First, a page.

International war crimes tribunals have certainly become more prevalent in contemporary times, but have they become the noble, fair, authoritative, and effective guarantors of justice that we had originally hoped for? An Examination of War Crimes Tribunals poses this and other questions, and encourages students to think critically about the meaning of justice and how it can best be served, whether through international tribunals or some other channel.
Lesson One introduces students to the concepts of war crimes and laws of war, and lets them observe how the laws apply in specific war scenarios.
Lesson Two focuses on the application of the laws of war, offering three post-World War II case studies as examples.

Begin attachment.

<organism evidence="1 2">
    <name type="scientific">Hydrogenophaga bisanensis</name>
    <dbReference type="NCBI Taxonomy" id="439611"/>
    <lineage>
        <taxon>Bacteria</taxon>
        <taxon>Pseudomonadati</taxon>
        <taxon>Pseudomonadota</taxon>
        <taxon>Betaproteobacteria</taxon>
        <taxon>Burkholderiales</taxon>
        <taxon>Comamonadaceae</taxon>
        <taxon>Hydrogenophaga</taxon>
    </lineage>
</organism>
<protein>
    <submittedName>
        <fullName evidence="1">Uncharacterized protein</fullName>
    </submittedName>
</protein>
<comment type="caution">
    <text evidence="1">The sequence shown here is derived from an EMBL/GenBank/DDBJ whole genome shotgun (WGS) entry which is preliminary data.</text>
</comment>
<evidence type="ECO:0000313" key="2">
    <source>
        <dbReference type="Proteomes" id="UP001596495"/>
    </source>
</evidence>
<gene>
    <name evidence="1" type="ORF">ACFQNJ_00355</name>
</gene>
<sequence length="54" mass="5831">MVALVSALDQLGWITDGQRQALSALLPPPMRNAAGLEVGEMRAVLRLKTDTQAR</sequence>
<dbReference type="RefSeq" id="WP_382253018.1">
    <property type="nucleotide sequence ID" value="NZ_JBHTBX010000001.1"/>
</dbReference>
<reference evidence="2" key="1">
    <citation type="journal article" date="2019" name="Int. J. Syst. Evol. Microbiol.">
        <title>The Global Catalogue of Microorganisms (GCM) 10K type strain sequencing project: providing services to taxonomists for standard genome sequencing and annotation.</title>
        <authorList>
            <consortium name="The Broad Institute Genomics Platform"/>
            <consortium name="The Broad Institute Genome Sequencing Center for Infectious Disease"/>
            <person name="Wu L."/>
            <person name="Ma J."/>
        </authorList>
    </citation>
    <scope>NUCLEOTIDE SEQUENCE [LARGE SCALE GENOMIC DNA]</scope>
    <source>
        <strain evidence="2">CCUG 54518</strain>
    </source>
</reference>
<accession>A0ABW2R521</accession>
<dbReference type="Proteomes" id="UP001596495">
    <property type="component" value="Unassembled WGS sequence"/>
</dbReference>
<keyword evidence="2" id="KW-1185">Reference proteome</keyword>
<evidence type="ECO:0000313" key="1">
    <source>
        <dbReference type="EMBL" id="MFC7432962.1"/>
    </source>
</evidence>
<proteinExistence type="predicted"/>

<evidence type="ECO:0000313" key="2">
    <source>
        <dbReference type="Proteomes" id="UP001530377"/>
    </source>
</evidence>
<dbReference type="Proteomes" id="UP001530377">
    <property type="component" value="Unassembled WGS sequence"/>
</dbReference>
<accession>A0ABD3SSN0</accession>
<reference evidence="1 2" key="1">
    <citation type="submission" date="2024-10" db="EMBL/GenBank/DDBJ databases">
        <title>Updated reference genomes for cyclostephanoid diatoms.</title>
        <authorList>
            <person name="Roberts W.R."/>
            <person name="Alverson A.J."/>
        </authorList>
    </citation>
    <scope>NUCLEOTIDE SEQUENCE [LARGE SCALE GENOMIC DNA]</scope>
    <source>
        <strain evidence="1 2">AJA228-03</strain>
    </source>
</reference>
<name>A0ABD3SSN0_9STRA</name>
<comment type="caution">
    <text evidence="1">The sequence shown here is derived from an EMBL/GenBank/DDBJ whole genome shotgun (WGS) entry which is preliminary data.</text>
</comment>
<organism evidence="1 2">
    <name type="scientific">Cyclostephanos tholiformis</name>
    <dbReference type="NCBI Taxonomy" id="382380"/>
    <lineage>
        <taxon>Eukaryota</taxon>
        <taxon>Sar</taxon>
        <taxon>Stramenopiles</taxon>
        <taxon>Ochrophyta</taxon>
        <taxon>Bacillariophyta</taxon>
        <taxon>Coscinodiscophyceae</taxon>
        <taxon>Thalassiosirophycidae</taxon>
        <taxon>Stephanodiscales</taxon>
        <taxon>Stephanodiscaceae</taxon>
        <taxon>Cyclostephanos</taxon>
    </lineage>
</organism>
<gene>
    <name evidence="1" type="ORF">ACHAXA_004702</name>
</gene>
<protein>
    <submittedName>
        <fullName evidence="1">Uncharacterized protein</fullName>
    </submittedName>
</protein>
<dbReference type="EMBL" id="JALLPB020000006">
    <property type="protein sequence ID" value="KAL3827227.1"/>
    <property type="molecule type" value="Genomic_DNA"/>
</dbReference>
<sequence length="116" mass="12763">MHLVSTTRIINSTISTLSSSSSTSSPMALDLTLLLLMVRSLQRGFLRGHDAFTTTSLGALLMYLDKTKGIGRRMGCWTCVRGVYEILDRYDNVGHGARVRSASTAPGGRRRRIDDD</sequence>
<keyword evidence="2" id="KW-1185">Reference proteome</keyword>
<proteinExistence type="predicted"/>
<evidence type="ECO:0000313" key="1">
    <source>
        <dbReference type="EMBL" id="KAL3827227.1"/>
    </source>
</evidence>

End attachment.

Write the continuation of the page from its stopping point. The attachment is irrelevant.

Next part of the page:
Lesson Three introduces students to contemporary international war crimes tribunals. Students view two lectures by Professor Stephen J. Stedman that offer detailed accounts of the Rwandan genocide and the Yugoslav wars, their causes, and the response from the international community. Students also explore bigpicture questions of justice, reconciliation, and peace, and consider alternative methods of promoting social reconstruction after large-scale community violence. Finally, this lesson introduces students to two modern controversies of international law, and asks students to examine these controversies through a consideration of everything they have learned in the unit